March 23, 2011
By Dan Namowitz
AOPA is ready to work with the National Oceanic and Atmospheric Administration (NOAA) to encourage pilots to “fly friendly” in the vicinity of the Olympic Coast National Marine Sanctuary and other noise-sensitive areas.
Pilots will be urged to comply with FAA guidance to avoid overflight of noise-sensitive areas at less than 2,000 feet agl. The guidance, contained in FAA Advisory Circular 91-36D, is recommended, not mandatory.
AOPA said it would work to educate pilots about voluntary compliance with recommended flight altitudes, but continues to question NOAA’s authority to impose overflight restriction zones over marine sanctuaries. Any such mandate should be enacted by the FAA through the normal rulemaking process, AOPA said in formal comments on the NOAA’s proposed revisions of rules for the Olympic National Marine Sanctuary in Washington state.
“AOPA has agreed to collaborate with NOAA on pilot outreach and education to ‘fly friendly’ in accordance with the recommendations contained in the Federal Aviation Administration’s AC 91-36D,” wrote Tom Kramer, AOPA manager of air traffic services in the formal comments submitted March 22.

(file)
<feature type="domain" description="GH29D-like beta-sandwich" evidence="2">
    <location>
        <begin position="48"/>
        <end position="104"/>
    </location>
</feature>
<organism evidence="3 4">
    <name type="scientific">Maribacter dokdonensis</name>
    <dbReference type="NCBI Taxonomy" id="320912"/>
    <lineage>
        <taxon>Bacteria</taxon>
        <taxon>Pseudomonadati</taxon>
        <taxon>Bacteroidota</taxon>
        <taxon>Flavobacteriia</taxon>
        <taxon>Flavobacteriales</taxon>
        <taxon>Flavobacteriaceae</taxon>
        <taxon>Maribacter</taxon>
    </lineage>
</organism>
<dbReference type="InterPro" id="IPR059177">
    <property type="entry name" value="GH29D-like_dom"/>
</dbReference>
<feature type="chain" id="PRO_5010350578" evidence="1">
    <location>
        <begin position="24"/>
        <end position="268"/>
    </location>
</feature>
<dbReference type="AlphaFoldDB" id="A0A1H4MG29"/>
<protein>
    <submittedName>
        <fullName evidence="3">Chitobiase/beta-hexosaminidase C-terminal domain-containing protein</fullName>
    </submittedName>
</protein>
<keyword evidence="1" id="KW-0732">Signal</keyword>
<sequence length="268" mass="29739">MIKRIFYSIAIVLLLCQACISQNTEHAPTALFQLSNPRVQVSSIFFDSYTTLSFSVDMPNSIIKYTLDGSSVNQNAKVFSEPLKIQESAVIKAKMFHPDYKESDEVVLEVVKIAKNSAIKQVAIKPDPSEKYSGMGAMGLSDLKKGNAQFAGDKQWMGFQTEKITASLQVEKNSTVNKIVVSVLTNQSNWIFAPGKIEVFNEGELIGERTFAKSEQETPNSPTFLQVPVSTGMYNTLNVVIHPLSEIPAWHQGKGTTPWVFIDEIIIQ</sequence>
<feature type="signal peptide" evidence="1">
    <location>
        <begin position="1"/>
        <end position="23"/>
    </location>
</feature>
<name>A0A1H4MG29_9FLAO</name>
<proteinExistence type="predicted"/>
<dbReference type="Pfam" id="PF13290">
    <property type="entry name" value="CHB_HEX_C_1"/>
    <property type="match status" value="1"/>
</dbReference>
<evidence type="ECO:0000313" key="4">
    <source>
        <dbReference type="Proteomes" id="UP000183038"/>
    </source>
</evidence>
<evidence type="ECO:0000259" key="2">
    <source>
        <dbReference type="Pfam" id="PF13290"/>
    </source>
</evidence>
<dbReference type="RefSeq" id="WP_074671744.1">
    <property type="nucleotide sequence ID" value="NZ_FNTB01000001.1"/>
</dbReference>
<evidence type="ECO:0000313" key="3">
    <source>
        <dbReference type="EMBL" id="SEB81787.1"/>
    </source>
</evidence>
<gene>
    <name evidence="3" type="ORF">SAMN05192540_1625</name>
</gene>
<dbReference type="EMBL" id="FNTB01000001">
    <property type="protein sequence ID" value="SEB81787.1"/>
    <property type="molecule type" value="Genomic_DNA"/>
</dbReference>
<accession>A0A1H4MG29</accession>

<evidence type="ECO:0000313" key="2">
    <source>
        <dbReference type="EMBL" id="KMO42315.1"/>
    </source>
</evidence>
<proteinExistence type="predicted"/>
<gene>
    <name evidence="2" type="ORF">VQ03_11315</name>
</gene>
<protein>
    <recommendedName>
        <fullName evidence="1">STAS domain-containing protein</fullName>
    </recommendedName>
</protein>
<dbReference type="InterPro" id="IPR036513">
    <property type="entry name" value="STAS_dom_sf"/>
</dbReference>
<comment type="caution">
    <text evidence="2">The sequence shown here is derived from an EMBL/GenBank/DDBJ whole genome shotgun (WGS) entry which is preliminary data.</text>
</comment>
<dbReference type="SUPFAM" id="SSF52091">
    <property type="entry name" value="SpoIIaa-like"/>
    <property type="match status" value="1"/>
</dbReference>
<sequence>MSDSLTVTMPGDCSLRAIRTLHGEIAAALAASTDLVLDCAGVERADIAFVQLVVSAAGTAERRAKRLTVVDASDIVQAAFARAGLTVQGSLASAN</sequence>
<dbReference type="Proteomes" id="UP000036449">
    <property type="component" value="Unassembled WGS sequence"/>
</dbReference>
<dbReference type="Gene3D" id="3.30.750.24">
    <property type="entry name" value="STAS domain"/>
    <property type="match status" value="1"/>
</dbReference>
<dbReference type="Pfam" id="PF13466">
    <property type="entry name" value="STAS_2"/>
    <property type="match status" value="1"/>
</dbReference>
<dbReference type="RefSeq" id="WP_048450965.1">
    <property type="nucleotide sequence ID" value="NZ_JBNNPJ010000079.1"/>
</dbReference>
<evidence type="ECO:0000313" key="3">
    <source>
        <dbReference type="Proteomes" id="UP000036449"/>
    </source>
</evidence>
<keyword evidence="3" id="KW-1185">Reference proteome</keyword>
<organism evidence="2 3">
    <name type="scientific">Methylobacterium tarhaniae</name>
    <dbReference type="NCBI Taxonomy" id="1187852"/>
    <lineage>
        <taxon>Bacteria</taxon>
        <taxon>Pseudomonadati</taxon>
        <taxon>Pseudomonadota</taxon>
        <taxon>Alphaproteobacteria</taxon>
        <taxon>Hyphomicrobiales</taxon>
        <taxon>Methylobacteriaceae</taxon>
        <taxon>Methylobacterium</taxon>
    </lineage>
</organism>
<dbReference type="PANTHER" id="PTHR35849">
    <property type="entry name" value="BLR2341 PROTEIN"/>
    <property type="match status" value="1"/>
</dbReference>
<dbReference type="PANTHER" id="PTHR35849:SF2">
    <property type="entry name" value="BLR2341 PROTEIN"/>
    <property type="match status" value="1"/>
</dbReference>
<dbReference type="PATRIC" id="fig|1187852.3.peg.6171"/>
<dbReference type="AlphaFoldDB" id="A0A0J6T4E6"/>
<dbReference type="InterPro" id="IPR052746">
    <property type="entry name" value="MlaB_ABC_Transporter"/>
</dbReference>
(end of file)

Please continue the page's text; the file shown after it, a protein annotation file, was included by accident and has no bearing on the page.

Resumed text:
“It is AOPA’s belief that any mandate or requirement beyond these terms must be enacted by the FAA following the standard rulemaking process,” he wrote.
The proposed rule changes include language stating that NOAA will improve compliance with the Washington sanctuary’s “wildlife disturbance mitigation (overflight restriction) zone through collaboration” with AOPA and the Washington Pilots Association “to improve outreach products for and communication with local pilots.”
AOPA reported on Feb. 3, concerns that NOAA had proposed unprecedented flight restrictions and penalties for violations at the Washington state sanctuary and three marine sanctuaries in California—proposals that could result in an unmanageable “patchwork” of regulations. AOPA urged the FAA to clarify its position on the NOAA’s bid to assume authority for airspace regulation over marine sanctuaries.
The Olympic Coast National Marine Sanctuary Management Plan and related information may be viewed at the sanctuary’s website.
The FAA has asked the National Transportation Safety Board to review a judge’s ruling reversing a fine it levied in an unmanned-aircraft case.
The Tucson Soaring Club is trying to grow the sport by training the next generation of glider pilots.
Able Flight has received and $8,000 check from the AOPA Foundation.
AOPA thanks our members for their continued support in protecting the freedom to fly.